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Who Is Fueling This Market At The Moment?

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A housing market requires fresh blood at the bottom rung or it dies.

At current prices there's negative returns for BTlers at the moment, and FTBs would save 50% by renting.

So someone pray tell me, who are the fecking morons fueling this market.

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Banks - they are cacking themselves about the situation they have created and know of no other route other than to inflate their loans appropriately.

They are climbing the wall of risk, the higher climb the bigger the splat when they fall off.

Edited by OnlyMe

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Guest mattsta1964

Banks - they are cacking themselves about the situation they have created and no of no other route other than to inflate their loans appropriately.

They are climbing the wall of risk, the higher climb the bigger the splat when they fall off.

FTB's are no longer required to support the market. Property is now just a game of monopoly for investors. It is no different from buying shares, commodities, etc etc. The idea that owning a home is about having somewhere to live, to raise a family etc etc is gone forever. For the average punter who wants a house to live in, he or she must buy at the correct time in the economic cycle to prevent future bankruptcy. Welcome to the UK in the new millenium.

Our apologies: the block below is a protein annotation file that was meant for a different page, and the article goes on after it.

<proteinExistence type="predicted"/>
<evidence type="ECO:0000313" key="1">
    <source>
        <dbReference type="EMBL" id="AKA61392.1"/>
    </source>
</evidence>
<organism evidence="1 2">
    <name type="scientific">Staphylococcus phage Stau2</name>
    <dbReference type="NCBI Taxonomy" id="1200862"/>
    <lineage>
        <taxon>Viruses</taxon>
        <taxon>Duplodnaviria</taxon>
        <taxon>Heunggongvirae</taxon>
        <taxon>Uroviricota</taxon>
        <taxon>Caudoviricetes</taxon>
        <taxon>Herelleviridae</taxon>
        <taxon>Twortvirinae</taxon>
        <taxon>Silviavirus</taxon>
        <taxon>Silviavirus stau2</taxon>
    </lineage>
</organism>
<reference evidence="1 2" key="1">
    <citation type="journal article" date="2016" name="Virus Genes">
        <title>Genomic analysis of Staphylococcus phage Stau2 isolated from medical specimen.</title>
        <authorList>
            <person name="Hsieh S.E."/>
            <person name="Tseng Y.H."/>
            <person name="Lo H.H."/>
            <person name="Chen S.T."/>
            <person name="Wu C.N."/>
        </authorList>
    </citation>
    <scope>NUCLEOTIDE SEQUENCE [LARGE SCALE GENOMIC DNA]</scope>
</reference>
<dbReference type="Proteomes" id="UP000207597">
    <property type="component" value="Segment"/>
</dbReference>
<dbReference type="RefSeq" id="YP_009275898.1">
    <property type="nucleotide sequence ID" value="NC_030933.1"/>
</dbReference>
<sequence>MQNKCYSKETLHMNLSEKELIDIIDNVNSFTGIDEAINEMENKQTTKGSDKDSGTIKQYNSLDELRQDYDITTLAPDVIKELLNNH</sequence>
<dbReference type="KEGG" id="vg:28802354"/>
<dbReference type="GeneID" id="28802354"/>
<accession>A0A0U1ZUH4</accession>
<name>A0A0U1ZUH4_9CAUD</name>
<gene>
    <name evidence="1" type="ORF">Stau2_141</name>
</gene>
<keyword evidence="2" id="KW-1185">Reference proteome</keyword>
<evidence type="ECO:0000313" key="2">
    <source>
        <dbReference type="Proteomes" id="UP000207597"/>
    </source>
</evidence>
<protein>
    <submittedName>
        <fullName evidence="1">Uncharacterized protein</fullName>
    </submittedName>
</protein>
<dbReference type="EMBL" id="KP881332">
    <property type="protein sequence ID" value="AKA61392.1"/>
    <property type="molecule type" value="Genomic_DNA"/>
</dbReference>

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my friend her her boyfriend are FTBs and are buying in London around the £400k mark and are paying £15k over the asking price due to a bidding war!

apparently house prices only go up! (thats according to his father)

she's my best mate and it really worries me, but they are determined to get on the ladder

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FTB's are no longer required to support the market. Property is now just a game of monopoly for investors. It is no different from buying shares, commodities, etc etc. The idea that owning a home is about having somewhere to live, to raise a family etc etc is gone forever. For the average punter who wants a house to live in, he or she must buy at the correct time in the economic cycle to prevent future bankruptcy. Welcome to the UK in the new millenium.

Yes 100% correct. It was no coincidence that the property boom has come at a time when the stock market is fairly stagnant and pensions have been slated and demonised.